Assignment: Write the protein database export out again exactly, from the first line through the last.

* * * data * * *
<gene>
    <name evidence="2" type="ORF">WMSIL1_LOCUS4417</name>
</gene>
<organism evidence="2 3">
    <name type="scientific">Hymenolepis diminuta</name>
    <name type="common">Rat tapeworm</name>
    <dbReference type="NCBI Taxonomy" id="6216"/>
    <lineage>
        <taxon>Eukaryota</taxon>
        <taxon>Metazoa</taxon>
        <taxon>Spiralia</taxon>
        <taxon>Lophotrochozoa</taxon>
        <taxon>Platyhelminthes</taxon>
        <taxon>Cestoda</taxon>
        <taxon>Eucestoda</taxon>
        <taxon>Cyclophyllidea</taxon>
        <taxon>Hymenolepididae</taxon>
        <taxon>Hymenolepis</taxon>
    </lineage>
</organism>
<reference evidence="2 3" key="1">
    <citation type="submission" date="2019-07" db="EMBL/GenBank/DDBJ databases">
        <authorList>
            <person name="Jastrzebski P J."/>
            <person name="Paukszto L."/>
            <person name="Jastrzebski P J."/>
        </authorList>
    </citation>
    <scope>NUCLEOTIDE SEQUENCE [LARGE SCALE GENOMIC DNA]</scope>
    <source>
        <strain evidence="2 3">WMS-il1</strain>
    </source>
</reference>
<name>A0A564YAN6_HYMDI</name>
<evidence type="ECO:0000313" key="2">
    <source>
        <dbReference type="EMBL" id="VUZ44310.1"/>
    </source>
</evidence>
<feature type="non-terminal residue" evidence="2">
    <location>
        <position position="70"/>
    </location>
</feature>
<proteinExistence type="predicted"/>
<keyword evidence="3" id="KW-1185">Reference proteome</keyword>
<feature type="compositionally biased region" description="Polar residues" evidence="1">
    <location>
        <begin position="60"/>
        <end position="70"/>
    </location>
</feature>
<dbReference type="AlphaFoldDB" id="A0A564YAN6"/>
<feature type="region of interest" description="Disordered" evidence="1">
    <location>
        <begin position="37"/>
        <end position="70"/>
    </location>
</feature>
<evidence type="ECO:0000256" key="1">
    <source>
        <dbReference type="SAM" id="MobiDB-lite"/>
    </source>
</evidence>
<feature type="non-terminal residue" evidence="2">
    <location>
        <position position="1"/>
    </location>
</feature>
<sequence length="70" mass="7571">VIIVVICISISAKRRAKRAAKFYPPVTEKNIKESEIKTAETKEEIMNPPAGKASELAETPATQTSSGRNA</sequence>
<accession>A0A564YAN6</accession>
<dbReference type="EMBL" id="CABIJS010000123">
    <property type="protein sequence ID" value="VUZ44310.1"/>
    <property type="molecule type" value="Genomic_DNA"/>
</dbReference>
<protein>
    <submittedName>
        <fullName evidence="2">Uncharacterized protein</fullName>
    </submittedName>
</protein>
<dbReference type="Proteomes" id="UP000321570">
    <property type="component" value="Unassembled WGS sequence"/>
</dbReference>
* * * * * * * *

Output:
<gene>
    <name evidence="2" type="ORF">WMSIL1_LOCUS4417</name>
</gene>
<organism evidence="2 3">
    <name type="scientific">Hymenolepis diminuta</name>
    <name type="common">Rat tapeworm</name>
    <dbReference type="NCBI Taxonomy" id="6216"/>
    <lineage>
        <taxon>Eukaryota</taxon>
        <taxon>Metazoa</taxon>
        <taxon>Spiralia</taxon>
        <taxon>Lophotrochozoa</taxon>
        <taxon>Platyhelminthes</taxon>
        <taxon>Cestoda</taxon>
        <taxon>Eucestoda</taxon>
        <taxon>Cyclophyllidea</taxon>
        <taxon>Hymenolepididae</taxon>
        <taxon>Hymenolepis</taxon>
    </lineage>
</organism>
<reference evidence="2 3" key="1">
    <citation type="submission" date="2019-07" db="EMBL/GenBank/DDBJ databases">
        <authorList>
            <person name="Jastrzebski P J."/>
            <person name="Paukszto L."/>
            <person name="Jastrzebski P J."/>
        </authorList>
    </citation>
    <scope>NUCLEOTIDE SEQUENCE [LARGE SCALE GENOMIC DNA]</scope>
    <source>
        <strain evidence="2 3">WMS-il1</strain>
    </source>
</reference>
<name>A0A564YAN6_HYMDI</name>
<evidence type="ECO:0000313" key="2">
    <source>
        <dbReference type="EMBL" id="VUZ44310.1"/>
    </source>
</evidence>
<feature type="non-terminal residue" evidence="2">
    <location>
        <position position="70"/>
    </location>
</feature>
<proteinExistence type="predicted"/>
<keyword evidence="3" id="KW-1185">Reference proteome</keyword>
<feature type="compositionally biased region" description="Polar residues" evidence="1">
    <location>
        <begin position="60"/>
        <end position="70"/>
    </location>
</feature>
<dbReference type="AlphaFoldDB" id="A0A564YAN6"/>
<feature type="region of interest" description="Disordered" evidence="1">
    <location>
        <begin position="37"/>
        <end position="70"/>
    </location>
</feature>
<evidence type="ECO:0000256" key="1">
    <source>
        <dbReference type="SAM" id="MobiDB-lite"/>
    </source>
</evidence>
<feature type="non-terminal residue" evidence="2">
    <location>
        <position position="1"/>
    </location>
</feature>
<sequence length="70" mass="7571">VIIVVICISISAKRRAKRAAKFYPPVTEKNIKESEIKTAETKEEIMNPPAGKASELAETPATQTSSGRNA</sequence>
<accession>A0A564YAN6</accession>
<dbReference type="EMBL" id="CABIJS010000123">
    <property type="protein sequence ID" value="VUZ44310.1"/>
    <property type="molecule type" value="Genomic_DNA"/>
</dbReference>
<protein>
    <submittedName>
        <fullName evidence="2">Uncharacterized protein</fullName>
    </submittedName>
</protein>
<dbReference type="Proteomes" id="UP000321570">
    <property type="component" value="Unassembled WGS sequence"/>
</dbReference>